The Nagas

Hill Peoples of Northeast India

Project Introduction The Naga Database

typescript - Nzemi folk tales collected by Ursula Graham Bower, 1940-1944

caption: 'Asa and Munsarung' - myth
medium: notes
person: Graham Bower/ Ursula
date: 1940-1944
person: Centre for South Asian Studies, Cambridge
refnum: box II file 2
text: Asa made a handsome basket whose only opening was concealed and at the bottom; and he filled it with charcoal and went and sat by the path the Kaphumi used. Since it was very hot he sat there fanning himself with his cloth, and presently along came a party of Kaphumi and asked him what he was doing.
text: "I've bought a basketful of golden flowers and I'm carrying it home," said Asa.
text: "We buy gold," said they. "But we've never heard of golden flowers and would like to buy them."
text: "These are real golden flowers," said Asa. "Listen!" and he shook the basket so that the charcoal chinked. "What's your gold in comparison with my golden flowers? I can't tell how beautiful they are."
text: At that they offered to exchange their hundred loads for his one, but he would not hear of it.
text: "No," he said. "You have only plain gold, while I have golden flowers."
text: They pleaded and argued with him and at last he agreed and handed his basket over to them and took their hundred loads in exchange. When he reached home with his haul, he put the gold on his house as before, and it shone more brilliantly than ever. When the Kaphumi reached home with their treasure, they opened it and found nothing but a load of charcoal.
text: Along came Munsarung and found Asa's house looking still more splendid.
text: "Oh, Asi Asa!" said he. "How did you get all that?"
text: "I took a handsome basket and filled it with charcoal," said Asa. "And I sat down by the path where the Kaphumi come along, and fanned myself with my cloth; and along came a party of Kaphumi. 'What have you got there?' said they. 'A load of golden flowers,' said I. 'I've bought them and am taking them home.' "
text: "I see, I see!" cried Munsarung, and ran off to do likewise. He sat down and made a fine jappa, but instead of hiding the opening as Asa had done, he made it in the regular way at the top. Then he filled the basket with charcoal and went off and sat by the side of the road and fanned himself with his cloth, and presently along came a party of Kaphumi and asked him what he was carrying.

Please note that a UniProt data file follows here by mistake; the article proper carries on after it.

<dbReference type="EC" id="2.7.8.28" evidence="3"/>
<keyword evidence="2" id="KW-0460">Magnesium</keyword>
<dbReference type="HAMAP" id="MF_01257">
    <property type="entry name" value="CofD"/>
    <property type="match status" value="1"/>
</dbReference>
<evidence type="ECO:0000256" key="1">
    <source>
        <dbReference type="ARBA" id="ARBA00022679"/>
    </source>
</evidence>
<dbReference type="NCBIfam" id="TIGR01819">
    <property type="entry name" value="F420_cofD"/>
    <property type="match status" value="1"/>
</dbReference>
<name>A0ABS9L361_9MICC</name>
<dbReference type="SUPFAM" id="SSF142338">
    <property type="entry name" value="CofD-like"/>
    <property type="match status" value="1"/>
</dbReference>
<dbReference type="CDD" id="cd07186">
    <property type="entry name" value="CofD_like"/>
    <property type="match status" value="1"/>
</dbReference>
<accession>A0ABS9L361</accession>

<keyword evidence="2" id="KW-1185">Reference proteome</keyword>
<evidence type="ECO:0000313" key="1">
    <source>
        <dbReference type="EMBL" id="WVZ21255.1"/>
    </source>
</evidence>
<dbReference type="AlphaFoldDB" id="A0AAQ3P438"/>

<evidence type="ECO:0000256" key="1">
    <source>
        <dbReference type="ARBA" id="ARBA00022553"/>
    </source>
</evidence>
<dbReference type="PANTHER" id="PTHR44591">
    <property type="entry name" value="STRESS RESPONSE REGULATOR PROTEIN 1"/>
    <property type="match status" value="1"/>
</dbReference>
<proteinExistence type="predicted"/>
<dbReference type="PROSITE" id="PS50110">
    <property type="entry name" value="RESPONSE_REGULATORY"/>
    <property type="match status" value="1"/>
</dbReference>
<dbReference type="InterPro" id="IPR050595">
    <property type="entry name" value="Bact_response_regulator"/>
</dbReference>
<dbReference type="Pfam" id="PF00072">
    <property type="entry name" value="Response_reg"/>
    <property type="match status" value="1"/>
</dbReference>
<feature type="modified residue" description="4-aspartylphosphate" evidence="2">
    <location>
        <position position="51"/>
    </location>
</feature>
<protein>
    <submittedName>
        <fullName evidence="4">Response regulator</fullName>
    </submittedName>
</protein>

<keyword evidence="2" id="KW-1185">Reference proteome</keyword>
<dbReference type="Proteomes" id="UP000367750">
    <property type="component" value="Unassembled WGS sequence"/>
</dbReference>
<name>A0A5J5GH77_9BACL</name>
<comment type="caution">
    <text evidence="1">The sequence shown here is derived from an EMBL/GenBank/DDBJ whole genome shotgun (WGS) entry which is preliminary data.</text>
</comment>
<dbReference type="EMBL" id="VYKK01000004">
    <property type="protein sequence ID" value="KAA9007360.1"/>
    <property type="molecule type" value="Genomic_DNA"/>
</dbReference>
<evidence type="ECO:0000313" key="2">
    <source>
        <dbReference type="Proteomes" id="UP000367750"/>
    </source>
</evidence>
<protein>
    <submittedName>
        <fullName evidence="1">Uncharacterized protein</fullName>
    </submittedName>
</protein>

text: "A load of golden flowers," said Munsarung.
text: "Will you exchange them for our loads?" said they.
text: "No, your loads are just plain gold, they're no good," said Munsarung. "I have something really fine here."
text: At last they persuaded him, and exchanged their loads for his.
text: "Don't open it now," said Munsarung. "Wait till you get a little way up the road." When the Kaphumi had gone a little way they opened the basket and found nothing but charcoal inside, so back they ran along the path and overtook Munsarung and seized him.
text: "Your brother Asa played this trick yesterday, and today you're doing it!" they cried, and binding Munsarung fast, they took him away with them.
text: "Tell my brother Asa the Kaphumi have tied me up and taken me away!" cried Asa.
text: When Asa heard the news, he went to fetch the water of the pool in which a gourd will sink and a ladle float, and some of that earth which, when you spit pan-juice on it, immediately sprouts a betel-nut tree; both these things lie near the Kaphumi country. This took him some time, so that the Kaphumi went a long way with Munsarung. When he had collected the earth and the water, Asa came out on the road behind them and ran along after them, calling out: "Wait, wait, please!" At last they waited, and then all sat down together.
text: "Alas, my younger brother is a great fool!" said Asa. "I'll just sit and rest and chew a little pan." So he sat there chewing pan, and presently asked the Kaphumi: "Is it true that if you spit pan-juice on the earth of this place, a betel-tree sprouts up and flowers within the hour? That's the old legend."
text: "What? no, nonsense!" said the Kaphumi.
text: "Very well, if it's true," said Asa, "I'll take all your loads and my brother back as well, but if it's not true, they you can take me along with you too."
text: Then he slipped a handful of earth out of his bag, dropped it stealthily on the ground and spat on it, and out of the pan-juice there sprouted a betel-tree, leaves, flowers and all.
text: "That's not enough," said the Kaphumi. "If an iron ladle floats on water while a laoki sinks, then we'll take you as a slave too."
text: "Let it be so," said Asa.
text: When they came to the stream he quietly poured the magic water he had brought with him into the stream, and when they tried, the iron ladle floated and the laoki sank.
text: "There, do you see?" said Asa.
text: "Yes, we see," they said.
text: "Then I shall take your loads," said Asa. "And you must let my younger brother go."
text: So they let Munsarung go, and left their loads. "Carry them," said Asa, and Munsarung carried the whole lot home.